03 October 2023
'A battery passport will add to the circular economy.'
- Development of battery technology and applications
Every single day, new battery technologies are popping up in the news. One aspect is unifying them all: huge expectations. “But we can already be sure that only a few of them will make it to the market”, Ewout Lubberman, head of product at LeydenJar, warns. “To check which of them has a real chance of becoming the next generation in battery technology, always ask them about their cycle life performance.”
This article is written by Innovation Origins as part of a series about the Automotive Week 2023 that took place from April 16th to 19th at the Automotive Campus in Helmond.
Indeed, if there’s one denominator for battery technology, it’s cycle life. “The perfect battery has a high density, can charge fast, lasts long, is cheap and safe. All of that is important, but the most difficult part is always in cycle life.” For LeydenJar, that’s no different, Lubberman adds.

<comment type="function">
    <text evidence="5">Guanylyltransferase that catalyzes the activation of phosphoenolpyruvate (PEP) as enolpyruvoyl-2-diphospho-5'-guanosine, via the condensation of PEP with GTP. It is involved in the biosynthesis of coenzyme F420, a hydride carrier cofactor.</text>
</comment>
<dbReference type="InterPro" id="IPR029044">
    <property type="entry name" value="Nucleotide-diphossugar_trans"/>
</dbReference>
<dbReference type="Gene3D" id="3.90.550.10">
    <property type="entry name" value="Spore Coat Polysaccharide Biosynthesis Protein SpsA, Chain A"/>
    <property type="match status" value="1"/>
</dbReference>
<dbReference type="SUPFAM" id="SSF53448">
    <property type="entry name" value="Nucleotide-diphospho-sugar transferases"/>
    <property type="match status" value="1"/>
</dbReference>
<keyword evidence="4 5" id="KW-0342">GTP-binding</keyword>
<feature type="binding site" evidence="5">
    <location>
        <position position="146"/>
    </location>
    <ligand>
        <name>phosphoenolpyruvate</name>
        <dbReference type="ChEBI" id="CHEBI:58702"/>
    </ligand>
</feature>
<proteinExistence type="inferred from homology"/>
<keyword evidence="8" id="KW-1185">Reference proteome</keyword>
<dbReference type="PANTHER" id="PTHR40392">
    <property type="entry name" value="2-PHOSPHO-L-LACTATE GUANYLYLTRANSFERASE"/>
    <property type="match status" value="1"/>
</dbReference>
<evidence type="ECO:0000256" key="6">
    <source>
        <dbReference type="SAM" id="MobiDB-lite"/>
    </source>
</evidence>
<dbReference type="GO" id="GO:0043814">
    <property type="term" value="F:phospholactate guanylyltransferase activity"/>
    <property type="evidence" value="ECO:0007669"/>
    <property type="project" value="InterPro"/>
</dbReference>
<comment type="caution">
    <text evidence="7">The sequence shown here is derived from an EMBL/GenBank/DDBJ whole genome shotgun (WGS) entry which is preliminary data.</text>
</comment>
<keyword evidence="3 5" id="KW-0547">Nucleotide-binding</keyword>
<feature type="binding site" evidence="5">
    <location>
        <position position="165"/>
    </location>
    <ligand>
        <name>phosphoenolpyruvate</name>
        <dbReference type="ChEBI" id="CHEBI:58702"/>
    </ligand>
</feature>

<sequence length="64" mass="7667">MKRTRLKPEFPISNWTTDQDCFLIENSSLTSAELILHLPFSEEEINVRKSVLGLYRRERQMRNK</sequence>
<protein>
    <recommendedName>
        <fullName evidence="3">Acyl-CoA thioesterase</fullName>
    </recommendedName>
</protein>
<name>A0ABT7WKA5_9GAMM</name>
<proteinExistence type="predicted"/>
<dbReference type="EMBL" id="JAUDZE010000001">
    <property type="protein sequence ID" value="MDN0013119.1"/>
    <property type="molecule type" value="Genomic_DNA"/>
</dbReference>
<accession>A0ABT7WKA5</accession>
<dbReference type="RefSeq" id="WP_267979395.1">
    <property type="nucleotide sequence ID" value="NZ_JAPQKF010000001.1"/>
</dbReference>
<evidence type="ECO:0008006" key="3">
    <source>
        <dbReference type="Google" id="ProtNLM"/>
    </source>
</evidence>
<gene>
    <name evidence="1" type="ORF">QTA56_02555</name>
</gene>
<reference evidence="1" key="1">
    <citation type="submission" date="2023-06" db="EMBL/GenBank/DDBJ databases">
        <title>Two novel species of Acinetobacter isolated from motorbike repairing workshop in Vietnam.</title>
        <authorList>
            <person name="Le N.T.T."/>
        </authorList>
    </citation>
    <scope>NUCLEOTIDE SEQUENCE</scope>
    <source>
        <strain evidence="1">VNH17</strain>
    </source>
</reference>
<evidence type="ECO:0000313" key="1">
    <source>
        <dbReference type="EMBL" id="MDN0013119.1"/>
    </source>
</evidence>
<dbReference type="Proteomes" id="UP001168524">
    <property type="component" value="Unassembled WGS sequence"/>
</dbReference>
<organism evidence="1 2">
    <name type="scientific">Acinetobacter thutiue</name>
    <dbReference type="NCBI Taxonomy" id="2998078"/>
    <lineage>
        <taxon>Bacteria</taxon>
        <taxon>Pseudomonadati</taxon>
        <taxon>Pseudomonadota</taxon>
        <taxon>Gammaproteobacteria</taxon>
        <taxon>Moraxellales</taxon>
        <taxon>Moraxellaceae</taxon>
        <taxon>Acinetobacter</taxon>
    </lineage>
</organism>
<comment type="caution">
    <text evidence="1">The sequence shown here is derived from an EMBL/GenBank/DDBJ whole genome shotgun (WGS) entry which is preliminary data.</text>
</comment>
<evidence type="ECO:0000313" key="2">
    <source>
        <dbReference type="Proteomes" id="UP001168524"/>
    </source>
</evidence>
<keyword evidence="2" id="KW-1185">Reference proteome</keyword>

“We are proud to guarantee 450 cycles for our products for now, but we are working on improvements to reach more than 1,000 cycles.”
In his presentation for the Automotive Week 2023 at the Automotive Campus Helmond, Lubberman showed the advantages of the 70% higher density LeydenJar batteries are offering. “Think of opportunities for electrifying aviation, including drones and planes. But also smarter wearables, phones, and laptops. And maybe most essential for now: driving your electric car without range anxiety.” Lubberman promises a future where you can drive from Amsterdam to Munich on a single charge. “And after getting it charged in five minutes, you can drive back to Helmond without the need to stop for a recharge.”
LeydenJar was founded in 2016 as a spinoff from TNO, achieved a world record in energy density in 2020 (1350 Wh/L), raised 80 million euros on the way, and is planning to start mass production in 2026 in a factory - ‘Plant One’ - somewhere in the Brainport Eindhoven region. The exact location will be announced soon, and when ready, it will be able to produce 70MWh per year, the equivalent of around ten million smartphone batteries or 2,000 EV batteries. If all goes as planned, LeydenJar will scale up to 5 GWh per year before 2030 in a new factory, ‘Plant Two’.